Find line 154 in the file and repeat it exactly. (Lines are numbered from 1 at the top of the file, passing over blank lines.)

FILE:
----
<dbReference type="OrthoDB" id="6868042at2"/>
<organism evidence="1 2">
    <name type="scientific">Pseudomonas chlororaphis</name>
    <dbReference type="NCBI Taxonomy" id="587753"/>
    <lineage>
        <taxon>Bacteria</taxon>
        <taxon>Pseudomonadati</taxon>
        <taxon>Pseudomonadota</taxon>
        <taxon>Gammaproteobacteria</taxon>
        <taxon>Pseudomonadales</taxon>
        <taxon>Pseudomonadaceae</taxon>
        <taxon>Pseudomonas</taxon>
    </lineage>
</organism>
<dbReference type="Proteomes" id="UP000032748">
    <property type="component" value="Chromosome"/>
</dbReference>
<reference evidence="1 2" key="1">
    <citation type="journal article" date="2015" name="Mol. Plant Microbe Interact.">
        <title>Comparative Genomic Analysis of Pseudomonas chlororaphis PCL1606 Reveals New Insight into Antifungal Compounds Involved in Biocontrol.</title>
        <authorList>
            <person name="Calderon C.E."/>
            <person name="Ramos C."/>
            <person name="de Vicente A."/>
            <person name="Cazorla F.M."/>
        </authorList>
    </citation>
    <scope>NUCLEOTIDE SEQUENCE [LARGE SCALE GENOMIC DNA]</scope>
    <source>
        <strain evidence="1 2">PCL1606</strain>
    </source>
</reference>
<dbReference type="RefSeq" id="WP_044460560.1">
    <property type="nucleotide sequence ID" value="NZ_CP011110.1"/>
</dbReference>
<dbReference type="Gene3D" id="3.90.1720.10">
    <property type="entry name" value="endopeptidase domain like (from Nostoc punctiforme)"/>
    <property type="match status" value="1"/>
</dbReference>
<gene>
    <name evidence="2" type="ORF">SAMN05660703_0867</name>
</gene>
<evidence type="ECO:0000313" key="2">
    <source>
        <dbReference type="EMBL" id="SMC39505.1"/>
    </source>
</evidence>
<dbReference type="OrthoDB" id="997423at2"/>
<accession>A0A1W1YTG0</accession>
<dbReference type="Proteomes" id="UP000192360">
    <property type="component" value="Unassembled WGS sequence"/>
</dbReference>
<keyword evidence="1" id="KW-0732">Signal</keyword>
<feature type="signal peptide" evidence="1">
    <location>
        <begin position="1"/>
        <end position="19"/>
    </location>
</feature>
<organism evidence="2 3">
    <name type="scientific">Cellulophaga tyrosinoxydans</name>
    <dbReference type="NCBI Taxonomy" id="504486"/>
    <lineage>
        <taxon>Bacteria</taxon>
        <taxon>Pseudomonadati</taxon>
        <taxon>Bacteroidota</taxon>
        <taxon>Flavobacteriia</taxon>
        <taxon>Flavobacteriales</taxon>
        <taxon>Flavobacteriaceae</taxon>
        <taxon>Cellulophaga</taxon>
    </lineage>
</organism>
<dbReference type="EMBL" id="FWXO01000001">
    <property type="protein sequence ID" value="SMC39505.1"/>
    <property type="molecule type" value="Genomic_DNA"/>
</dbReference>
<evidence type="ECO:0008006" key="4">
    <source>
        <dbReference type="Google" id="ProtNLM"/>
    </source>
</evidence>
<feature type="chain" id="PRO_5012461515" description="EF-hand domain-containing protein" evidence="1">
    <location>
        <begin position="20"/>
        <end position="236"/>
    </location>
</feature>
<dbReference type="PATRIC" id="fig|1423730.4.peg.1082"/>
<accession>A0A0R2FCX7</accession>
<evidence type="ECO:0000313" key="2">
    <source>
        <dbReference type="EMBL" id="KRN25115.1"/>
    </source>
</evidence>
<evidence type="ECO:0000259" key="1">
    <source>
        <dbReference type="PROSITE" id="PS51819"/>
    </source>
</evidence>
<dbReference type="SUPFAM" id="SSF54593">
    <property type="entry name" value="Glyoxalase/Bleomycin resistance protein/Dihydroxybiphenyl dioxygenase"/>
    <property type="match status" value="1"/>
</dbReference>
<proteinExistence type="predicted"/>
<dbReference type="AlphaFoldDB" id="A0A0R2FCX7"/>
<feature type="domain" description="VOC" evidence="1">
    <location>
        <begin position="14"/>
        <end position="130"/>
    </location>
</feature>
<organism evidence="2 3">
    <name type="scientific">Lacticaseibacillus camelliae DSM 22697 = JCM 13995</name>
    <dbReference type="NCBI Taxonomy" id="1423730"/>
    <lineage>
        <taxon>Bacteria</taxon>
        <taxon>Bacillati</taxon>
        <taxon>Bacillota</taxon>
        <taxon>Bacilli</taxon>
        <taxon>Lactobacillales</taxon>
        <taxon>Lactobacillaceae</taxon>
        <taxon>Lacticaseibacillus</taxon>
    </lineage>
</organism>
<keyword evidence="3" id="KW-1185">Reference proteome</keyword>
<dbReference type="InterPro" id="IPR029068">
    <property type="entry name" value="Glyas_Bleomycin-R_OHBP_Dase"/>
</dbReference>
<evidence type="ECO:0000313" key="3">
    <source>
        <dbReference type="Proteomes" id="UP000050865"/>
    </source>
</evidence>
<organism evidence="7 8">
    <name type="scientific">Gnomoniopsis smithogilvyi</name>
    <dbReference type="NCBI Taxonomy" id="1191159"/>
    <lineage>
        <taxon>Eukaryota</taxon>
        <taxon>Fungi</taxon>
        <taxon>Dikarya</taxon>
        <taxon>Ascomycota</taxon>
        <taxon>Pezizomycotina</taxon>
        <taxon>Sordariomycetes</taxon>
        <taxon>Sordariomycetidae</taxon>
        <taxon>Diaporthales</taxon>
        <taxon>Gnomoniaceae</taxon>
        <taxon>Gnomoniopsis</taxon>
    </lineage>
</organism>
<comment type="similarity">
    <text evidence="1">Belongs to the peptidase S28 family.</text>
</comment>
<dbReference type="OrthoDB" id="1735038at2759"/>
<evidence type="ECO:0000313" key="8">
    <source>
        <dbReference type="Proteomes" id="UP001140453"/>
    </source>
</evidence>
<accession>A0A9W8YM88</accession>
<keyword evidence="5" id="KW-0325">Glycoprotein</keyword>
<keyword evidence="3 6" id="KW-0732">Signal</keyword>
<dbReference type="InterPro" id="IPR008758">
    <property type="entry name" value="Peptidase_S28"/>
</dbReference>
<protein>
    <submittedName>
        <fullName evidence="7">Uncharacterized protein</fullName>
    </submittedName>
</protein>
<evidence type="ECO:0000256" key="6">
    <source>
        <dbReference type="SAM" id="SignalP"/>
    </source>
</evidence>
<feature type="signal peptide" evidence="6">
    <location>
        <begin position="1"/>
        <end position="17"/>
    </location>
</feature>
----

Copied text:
<evidence type="ECO:0000313" key="8">